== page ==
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Your guide to Brewerytown, by genbrewerytown Instagrammer Marco Baker

Get to know the booming neighborhood from a local insider

The graffiti-laden Pyramid Electric building in Brewerytown is being converted into 50 rental units and commercial space.
“It’s transforming. And whether you believe it’s for better or worse, be prepared, because redevelopment shows no signs of slowing down.”
Photos by Melissa Romero

The People's Guide is Curbed Philly's tour of neighborhoods, led by our most loyal readers, favorite bloggers, and other luminaries of our choosing. Have a piece to say? We'll be happy to hand over the megaphone. This time around, we welcome Marco Baker, the photographer behind the Instagram account @genbrewerytown, to tell us everything he knows about Brewerytown.

How long have you lived in Brewerytown?

I just celebrated my one-year anniversary of purchasing a home here. Both of my parents are actually from the neighborhood and grew up around the corner from each other. And my grandmother still lives in the same house that my mother was raised in. She’s lived there for 50 years, so she’s the last long-timer on that block.

Tell us something we don’t know about Brewerytown:

Eleven breweries once operated here, creating an aroma where a newspaper of the day proclaimed, “the air here is like vaporized bread.”

Also, there was a TV show called “American Dreams” set in Philly that centered on a white family and the racial strife of the 1960s. The father had an electronics shop on Girard Avenue in Brewerytown and employed a black man.

Local customs of note:

  • Picking up after-church dinner at Butters or Deborah’s Kitchen.
  • Block parties with giant speakers, barbecue, and bouncies.
  • Parking half-way on the sidewalk on narrow streets like Myrtlewood, Newkirk, and Dover.
  • But more recently, gazing somewhat incredulously at newcomers wandering around north of Girard, while speculating on the area’s future.
Girard Avenue in Brewerytown.
Flickr/Payton Chung

How do you get around the neighborhood?

It’s definitely a walking neighborhood—that was a big reason I moved there. From my house, I can walk to the art museum in less than 10 minutes. I even walk to the new Whole Foods sometimes.

But Brewerytown has great transit: The 48, 7, 32, all go right downtown, and the 15 connects to the Broad Street subway line. The trolley also takes you over to Fishtown, which is cool that you can go from one cool neighborhood to another.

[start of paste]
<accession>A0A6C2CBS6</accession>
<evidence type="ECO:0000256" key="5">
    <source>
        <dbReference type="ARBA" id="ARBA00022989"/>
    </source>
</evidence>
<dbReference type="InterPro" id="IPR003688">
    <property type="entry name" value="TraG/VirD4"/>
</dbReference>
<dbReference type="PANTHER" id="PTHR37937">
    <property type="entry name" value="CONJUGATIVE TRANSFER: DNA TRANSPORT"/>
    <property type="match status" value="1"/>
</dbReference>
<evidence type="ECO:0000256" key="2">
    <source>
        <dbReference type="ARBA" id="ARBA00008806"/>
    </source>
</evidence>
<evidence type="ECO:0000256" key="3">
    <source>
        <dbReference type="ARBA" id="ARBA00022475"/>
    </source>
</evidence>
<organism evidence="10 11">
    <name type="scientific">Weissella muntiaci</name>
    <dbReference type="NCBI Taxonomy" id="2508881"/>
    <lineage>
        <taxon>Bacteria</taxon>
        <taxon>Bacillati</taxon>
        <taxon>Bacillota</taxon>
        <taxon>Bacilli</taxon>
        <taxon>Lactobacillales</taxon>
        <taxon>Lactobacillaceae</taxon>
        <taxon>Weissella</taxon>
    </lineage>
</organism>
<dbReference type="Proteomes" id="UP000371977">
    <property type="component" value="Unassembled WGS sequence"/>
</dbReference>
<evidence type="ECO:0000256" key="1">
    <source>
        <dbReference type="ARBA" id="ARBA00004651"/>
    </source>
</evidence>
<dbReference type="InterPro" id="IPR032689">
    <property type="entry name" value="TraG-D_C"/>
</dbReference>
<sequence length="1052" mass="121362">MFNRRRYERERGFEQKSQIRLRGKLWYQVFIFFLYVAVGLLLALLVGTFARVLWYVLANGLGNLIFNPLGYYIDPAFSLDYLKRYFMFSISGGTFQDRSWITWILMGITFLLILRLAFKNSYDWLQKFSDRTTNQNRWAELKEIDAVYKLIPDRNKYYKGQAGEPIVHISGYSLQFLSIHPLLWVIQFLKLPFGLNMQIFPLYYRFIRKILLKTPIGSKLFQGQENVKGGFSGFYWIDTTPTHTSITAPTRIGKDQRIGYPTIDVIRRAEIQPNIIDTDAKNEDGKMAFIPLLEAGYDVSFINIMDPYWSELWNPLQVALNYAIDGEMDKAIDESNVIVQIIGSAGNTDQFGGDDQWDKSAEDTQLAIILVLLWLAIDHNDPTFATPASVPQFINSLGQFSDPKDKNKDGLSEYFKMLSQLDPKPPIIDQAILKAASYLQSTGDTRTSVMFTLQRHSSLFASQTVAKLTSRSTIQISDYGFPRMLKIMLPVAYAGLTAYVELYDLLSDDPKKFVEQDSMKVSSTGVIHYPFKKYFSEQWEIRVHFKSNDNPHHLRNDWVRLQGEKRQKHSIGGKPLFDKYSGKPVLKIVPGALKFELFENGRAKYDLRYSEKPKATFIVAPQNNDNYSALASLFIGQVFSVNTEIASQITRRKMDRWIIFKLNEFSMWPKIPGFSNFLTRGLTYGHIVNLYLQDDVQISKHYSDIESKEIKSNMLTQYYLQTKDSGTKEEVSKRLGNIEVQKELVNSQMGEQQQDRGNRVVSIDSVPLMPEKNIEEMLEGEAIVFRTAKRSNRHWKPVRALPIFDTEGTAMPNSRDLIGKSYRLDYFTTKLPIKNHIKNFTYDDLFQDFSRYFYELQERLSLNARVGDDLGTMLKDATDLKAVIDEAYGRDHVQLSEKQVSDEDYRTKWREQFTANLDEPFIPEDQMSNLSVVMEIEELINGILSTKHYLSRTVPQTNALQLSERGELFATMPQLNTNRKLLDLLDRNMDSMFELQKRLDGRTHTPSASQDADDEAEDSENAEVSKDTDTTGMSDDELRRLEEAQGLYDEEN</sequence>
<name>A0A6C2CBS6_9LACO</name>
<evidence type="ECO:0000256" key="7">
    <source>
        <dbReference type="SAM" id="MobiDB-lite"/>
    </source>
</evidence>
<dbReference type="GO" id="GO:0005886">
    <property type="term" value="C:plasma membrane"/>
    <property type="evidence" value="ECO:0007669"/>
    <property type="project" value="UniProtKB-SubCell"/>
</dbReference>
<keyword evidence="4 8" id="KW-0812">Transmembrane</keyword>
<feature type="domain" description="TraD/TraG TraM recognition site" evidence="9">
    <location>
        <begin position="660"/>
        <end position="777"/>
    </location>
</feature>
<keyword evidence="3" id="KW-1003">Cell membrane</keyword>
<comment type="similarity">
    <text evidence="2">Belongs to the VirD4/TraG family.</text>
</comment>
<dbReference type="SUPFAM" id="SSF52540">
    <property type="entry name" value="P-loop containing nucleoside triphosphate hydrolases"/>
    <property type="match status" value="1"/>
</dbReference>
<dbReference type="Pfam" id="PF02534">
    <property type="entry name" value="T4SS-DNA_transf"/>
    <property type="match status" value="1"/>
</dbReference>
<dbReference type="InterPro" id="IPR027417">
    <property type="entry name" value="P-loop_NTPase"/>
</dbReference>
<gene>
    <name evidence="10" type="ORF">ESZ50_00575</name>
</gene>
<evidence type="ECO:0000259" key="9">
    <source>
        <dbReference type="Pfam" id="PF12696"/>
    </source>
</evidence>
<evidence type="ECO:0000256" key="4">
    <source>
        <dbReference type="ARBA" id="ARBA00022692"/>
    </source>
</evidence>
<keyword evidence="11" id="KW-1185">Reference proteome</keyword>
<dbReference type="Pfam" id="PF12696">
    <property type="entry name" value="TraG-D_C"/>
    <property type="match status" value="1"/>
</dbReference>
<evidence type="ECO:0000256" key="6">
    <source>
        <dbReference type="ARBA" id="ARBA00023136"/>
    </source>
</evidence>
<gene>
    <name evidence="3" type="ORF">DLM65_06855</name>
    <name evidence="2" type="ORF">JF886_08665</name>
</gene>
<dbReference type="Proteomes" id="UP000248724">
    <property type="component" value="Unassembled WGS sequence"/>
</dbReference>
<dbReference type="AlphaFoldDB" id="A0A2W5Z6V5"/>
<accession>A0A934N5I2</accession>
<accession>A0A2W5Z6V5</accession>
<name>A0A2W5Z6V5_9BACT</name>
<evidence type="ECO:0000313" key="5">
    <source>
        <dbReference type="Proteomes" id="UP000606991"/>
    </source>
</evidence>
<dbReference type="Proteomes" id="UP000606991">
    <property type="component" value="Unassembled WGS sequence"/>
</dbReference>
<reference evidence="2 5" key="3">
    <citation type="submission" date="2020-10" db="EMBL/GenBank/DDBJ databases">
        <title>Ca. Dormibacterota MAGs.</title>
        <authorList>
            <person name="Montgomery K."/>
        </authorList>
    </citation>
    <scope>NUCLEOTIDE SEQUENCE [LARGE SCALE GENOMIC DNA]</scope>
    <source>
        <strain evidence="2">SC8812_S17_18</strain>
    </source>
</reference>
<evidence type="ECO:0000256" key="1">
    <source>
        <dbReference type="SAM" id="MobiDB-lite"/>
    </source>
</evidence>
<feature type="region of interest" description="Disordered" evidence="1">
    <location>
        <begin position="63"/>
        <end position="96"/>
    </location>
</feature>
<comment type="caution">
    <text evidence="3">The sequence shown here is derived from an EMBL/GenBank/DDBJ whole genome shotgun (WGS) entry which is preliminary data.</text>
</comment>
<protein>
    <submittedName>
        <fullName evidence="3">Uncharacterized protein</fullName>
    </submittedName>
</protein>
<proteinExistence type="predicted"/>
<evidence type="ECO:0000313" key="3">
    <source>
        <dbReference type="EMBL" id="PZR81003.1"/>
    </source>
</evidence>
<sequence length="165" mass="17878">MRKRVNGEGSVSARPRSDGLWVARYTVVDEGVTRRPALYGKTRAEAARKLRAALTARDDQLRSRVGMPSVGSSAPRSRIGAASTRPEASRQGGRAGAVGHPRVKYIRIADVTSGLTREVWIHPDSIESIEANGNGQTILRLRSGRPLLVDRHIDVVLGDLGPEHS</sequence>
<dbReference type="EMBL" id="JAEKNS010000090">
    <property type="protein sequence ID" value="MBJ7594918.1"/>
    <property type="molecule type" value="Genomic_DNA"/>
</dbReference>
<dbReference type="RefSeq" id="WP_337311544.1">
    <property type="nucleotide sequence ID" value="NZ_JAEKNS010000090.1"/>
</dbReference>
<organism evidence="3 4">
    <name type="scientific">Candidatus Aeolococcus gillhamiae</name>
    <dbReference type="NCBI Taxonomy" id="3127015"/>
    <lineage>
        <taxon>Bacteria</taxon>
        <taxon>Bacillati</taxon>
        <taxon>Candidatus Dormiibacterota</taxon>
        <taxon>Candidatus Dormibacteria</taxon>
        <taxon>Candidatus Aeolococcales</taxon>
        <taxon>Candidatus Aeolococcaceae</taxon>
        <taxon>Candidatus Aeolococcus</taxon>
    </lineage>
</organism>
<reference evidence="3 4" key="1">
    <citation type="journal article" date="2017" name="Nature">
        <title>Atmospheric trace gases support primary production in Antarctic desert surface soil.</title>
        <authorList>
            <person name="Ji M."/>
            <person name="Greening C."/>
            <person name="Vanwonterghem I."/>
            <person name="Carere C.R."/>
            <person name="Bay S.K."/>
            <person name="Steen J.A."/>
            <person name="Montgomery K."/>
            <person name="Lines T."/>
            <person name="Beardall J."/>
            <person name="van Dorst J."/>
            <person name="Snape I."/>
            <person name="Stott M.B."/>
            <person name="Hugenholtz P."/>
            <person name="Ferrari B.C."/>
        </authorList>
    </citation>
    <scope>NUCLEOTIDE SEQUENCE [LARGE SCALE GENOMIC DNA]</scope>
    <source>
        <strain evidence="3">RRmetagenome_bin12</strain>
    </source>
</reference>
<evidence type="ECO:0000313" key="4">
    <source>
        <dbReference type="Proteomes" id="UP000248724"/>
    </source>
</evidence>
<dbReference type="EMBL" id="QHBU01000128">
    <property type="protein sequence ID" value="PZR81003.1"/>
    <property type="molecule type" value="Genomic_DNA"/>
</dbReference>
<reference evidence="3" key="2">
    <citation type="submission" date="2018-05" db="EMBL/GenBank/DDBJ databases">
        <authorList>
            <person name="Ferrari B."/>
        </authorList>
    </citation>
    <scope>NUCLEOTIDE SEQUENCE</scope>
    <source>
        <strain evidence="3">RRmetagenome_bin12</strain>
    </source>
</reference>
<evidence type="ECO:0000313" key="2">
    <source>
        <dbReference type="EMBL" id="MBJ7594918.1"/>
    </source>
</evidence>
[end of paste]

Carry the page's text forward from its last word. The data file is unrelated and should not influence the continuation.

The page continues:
A post shared by @genbrewerytown on

Most common sight?

Right now, active construction sites and building permits on display juxtaposed against lingering blight. More traditionally, sidewalk planters made from old tires.

Stereotypical residents?

Skeptics who lived through the area being down for so many years, that it’s hard to break the psychology. Despite all the change, I think some just don’t believe it will take hold and be permanent, or don’t think it affects them in any positive way.

Good for kids?

I think if you’re up for the challenge of raising kids in the city, Brewerytown is good as any neighborhood. There’s Athletic Square, which is the rec center that has plenty of children programs and a pool. There’s a community partnership school that’s coming to Glenwood and Oxford, right by the Pyramid Electric Supply building. The Vaux High School is set to reopen in the fall, and the Discovery Center is going to open in spring 2018 at 33rd and Oxford.

And then there are plenty of kids from people who have just been there a long time. You’ll often find that people who are related live on the same block: cousins, aunts, uncles, who all grew up together. So it’s very much kind of neighborhood where you form lifetime bonds.

What is a beloved neighborhood joint?

I would definitely say the bar Era. It’s an Ethiopian city dive bar at 28th and Poplar—it’s “Cheers” of Brewerytown if we have one. They have a great Sunday deal: $3 Jameson and $2 beer.

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Better for homeowners or renters?

Buyers, definitely. I think that it definitely has more value than, say Fishtown or East Passyunk. So I think you can still get in kind of early, so to speak, because there’s still fair amount of value to be had here.

Inflate the bubble or burst it: What's not-so-swell about your "perfect" neighborhood?

The litter. The corner of 29th and Girard is problematic.

Any hidden gems?

For foodies, Lorenzo’s Famous Rice and Beans at 25th and Thompson. It’s been there forever, and Lorenzo’s always working in the kitchen and taking orders himself. And at 29th and Oxford there’s Diner and Deli, which is a great alternative to Philly Sunnyside Diner, which is usually packed any week day morning.

And then Young’s Candy Shop at 2809 Girard Avenue, which was old candy shop but is closed now. But tile work inside is completely intact, and there are chandeliers. It’s truly amazing and a local artists collective of hipsters hold weekend parties there.

“The trolley also takes you over to Fishtown, which is cool that you can go from one cool neighborhood to another.”
Flickr/Roger DuPuis

Final word on Brewerytown:

It’s transforming. And whether you believe it’s for better or worse, be prepared, because redevelopment shows no signs of slowing down. Only the opposite.

Because of its location, topography, history, a clearly defined commercial strip with an operational trolley line, and the amount invested here by developers big and small, I think it will shape up to be a more attractive area than Point Breeze, if only trailing Fishtown in terms of a buzzy cool factor.

Editor’s Note: This interview has been edited for clarity.